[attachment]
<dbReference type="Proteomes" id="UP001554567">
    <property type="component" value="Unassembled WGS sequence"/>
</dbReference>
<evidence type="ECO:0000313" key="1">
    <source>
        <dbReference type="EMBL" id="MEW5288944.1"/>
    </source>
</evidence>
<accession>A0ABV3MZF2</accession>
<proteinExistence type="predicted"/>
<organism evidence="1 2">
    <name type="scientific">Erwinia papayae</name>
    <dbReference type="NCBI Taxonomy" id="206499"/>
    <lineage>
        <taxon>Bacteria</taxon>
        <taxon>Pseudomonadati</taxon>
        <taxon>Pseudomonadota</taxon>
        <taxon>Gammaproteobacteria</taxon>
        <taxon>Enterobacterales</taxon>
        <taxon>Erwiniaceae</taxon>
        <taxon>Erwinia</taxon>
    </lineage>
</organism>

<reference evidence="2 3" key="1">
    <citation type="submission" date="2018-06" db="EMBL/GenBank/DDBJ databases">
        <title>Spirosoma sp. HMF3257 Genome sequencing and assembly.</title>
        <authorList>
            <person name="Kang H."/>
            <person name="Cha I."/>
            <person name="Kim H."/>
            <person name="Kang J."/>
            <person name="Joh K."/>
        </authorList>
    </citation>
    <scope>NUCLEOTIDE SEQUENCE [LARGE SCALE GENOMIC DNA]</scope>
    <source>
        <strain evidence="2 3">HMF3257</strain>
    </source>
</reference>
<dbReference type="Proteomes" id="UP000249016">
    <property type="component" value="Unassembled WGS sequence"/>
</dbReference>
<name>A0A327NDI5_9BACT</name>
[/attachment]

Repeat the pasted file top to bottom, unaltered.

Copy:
<dbReference type="Proteomes" id="UP001554567">
    <property type="component" value="Unassembled WGS sequence"/>
</dbReference>
<evidence type="ECO:0000313" key="1">
    <source>
        <dbReference type="EMBL" id="MEW5288944.1"/>
    </source>
</evidence>
<accession>A0ABV3MZF2</accession>
<proteinExistence type="predicted"/>
<organism evidence="1 2">
    <name type="scientific">Erwinia papayae</name>
    <dbReference type="NCBI Taxonomy" id="206499"/>
    <lineage>
        <taxon>Bacteria</taxon>
        <taxon>Pseudomonadati</taxon>
        <taxon>Pseudomonadota</taxon>
        <taxon>Gammaproteobacteria</taxon>
        <taxon>Enterobacterales</taxon>
        <taxon>Erwiniaceae</taxon>
        <taxon>Erwinia</taxon>
    </lineage>
</organism>

<reference evidence="2 3" key="1">
    <citation type="submission" date="2018-06" db="EMBL/GenBank/DDBJ databases">
        <title>Spirosoma sp. HMF3257 Genome sequencing and assembly.</title>
        <authorList>
            <person name="Kang H."/>
            <person name="Cha I."/>
            <person name="Kim H."/>
            <person name="Kang J."/>
            <person name="Joh K."/>
        </authorList>
    </citation>
    <scope>NUCLEOTIDE SEQUENCE [LARGE SCALE GENOMIC DNA]</scope>
    <source>
        <strain evidence="2 3">HMF3257</strain>
    </source>
</reference>
<dbReference type="Proteomes" id="UP000249016">
    <property type="component" value="Unassembled WGS sequence"/>
</dbReference>
<name>A0A327NDI5_9BACT</name>